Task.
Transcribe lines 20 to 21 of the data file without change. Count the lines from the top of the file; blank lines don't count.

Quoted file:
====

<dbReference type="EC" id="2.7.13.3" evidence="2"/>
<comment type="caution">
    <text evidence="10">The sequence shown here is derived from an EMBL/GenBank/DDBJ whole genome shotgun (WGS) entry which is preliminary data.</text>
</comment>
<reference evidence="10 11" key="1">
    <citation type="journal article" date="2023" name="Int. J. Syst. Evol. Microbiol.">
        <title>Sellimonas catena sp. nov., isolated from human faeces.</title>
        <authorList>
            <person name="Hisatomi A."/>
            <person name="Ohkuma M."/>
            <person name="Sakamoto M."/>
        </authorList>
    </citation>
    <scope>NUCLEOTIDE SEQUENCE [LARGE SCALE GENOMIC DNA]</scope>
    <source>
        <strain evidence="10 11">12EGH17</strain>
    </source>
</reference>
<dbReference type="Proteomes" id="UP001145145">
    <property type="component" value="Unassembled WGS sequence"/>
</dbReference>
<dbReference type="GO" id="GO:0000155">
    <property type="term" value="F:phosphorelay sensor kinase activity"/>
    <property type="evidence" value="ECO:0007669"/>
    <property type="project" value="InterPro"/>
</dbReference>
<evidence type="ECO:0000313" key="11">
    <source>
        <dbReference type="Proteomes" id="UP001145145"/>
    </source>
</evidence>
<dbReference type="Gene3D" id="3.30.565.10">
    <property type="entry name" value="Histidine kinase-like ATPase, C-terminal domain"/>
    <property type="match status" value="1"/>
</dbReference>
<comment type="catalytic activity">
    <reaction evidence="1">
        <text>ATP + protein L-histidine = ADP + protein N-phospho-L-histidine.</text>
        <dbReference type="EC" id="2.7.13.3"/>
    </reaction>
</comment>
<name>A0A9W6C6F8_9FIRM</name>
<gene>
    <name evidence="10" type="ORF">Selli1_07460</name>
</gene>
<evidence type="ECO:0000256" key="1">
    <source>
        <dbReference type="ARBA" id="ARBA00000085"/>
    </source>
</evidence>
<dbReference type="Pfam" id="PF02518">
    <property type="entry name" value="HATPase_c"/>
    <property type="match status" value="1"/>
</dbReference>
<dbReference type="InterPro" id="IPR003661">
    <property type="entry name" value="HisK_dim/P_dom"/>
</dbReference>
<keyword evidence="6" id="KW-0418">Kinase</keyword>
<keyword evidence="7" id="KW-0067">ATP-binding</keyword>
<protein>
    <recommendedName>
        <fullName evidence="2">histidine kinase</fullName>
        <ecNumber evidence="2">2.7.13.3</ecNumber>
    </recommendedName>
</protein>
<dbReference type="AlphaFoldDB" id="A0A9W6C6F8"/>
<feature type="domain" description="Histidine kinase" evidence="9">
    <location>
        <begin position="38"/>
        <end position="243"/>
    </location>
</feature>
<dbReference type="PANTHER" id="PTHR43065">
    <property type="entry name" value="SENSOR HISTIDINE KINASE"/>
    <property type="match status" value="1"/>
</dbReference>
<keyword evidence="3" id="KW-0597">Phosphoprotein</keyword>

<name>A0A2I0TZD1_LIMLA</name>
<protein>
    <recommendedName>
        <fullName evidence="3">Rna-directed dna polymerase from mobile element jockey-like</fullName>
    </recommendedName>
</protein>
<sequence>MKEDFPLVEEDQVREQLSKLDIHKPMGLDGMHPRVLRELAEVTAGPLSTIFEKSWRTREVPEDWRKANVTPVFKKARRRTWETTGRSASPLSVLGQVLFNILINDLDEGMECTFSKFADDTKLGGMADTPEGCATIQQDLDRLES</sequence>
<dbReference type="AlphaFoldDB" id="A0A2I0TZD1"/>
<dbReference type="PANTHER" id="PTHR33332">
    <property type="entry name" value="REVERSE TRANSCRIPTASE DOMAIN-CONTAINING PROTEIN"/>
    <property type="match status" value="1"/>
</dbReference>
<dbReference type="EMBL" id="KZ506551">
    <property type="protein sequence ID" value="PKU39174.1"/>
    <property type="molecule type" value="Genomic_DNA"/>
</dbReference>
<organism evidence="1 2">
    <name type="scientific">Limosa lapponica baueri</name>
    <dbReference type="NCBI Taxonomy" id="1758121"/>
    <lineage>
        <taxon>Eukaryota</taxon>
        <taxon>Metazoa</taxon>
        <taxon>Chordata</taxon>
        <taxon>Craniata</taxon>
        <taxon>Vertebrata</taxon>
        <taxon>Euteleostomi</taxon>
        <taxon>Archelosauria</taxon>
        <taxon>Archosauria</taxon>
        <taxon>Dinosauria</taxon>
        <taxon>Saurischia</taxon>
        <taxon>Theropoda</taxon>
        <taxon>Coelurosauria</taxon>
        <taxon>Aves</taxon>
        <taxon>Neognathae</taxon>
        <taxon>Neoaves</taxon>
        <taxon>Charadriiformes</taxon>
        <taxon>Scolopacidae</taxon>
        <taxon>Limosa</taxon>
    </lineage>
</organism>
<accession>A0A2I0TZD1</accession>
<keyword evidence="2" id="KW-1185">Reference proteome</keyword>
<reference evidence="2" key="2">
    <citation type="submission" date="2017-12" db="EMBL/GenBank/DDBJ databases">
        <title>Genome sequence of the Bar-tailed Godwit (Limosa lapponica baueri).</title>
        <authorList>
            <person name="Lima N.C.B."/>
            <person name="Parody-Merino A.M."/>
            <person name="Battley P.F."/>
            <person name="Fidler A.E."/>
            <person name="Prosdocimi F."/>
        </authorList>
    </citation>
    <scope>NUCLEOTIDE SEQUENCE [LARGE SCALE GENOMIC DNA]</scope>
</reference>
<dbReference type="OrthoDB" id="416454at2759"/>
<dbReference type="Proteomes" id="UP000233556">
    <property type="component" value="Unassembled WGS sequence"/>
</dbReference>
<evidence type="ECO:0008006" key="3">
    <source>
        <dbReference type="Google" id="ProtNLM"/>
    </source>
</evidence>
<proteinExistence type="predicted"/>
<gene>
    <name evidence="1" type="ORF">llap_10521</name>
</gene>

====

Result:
    <property type="component" value="Unassembled WGS sequence"/>
</dbReference>